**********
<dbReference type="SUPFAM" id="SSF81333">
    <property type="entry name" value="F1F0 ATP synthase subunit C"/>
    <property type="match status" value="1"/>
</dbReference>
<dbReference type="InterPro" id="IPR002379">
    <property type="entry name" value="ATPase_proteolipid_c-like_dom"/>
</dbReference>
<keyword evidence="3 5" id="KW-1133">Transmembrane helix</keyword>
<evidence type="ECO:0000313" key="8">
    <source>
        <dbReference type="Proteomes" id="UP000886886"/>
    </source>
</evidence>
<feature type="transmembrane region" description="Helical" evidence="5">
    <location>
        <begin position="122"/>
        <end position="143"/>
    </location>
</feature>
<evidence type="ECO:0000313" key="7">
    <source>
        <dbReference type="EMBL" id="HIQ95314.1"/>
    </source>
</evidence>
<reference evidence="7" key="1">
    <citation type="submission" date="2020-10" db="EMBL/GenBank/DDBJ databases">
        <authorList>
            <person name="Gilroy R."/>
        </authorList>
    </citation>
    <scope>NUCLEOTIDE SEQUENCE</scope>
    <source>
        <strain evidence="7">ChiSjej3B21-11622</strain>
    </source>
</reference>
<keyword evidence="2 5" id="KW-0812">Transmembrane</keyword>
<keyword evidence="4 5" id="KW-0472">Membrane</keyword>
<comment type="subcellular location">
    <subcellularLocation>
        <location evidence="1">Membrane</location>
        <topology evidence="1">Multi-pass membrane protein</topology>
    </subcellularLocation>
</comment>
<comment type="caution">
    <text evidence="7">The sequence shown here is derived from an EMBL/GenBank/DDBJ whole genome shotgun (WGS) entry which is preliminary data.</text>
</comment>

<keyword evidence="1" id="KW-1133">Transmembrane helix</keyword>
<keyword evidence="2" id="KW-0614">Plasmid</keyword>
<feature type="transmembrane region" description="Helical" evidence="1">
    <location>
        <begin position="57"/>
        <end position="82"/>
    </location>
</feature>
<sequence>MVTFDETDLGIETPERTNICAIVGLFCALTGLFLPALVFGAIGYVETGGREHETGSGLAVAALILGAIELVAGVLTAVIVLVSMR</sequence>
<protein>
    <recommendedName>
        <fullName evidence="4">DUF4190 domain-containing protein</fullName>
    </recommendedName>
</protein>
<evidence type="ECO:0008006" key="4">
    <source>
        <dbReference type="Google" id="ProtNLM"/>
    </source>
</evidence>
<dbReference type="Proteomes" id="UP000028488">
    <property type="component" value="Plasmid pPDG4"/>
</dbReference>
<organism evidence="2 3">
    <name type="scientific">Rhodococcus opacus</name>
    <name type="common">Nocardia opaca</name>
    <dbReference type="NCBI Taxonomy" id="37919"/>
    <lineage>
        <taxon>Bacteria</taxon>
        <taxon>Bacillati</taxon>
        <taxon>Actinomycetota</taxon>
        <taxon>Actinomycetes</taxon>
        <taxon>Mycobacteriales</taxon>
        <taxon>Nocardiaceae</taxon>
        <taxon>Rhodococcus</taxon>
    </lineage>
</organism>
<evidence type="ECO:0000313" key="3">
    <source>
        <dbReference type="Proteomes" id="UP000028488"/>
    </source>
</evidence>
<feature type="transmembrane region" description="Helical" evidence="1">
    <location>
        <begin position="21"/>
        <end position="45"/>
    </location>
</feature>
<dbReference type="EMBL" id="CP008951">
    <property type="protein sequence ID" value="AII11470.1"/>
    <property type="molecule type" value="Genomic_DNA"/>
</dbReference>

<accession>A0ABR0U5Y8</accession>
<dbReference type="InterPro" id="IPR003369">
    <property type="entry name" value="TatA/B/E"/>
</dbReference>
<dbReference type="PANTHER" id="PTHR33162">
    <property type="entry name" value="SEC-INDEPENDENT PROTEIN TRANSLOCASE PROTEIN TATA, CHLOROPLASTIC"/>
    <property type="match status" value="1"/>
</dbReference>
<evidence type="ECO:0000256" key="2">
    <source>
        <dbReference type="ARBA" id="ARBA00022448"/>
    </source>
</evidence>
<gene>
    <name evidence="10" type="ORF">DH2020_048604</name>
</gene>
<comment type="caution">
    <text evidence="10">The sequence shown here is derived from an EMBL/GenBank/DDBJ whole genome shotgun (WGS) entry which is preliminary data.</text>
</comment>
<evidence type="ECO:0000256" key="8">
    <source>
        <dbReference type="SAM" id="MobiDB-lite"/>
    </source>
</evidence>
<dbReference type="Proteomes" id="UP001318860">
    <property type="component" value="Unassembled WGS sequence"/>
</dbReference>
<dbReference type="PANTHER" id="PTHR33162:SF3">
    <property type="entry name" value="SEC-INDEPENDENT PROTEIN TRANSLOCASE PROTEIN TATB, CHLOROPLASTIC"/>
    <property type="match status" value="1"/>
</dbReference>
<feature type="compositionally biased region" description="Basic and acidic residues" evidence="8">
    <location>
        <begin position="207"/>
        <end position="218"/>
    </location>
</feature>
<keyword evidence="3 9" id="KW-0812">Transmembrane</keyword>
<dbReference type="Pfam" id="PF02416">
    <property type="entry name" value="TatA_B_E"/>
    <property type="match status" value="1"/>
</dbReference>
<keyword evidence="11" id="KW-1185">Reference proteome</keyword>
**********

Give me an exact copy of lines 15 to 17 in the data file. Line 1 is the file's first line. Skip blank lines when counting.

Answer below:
    <location>
        <begin position="122"/>
        <end position="143"/>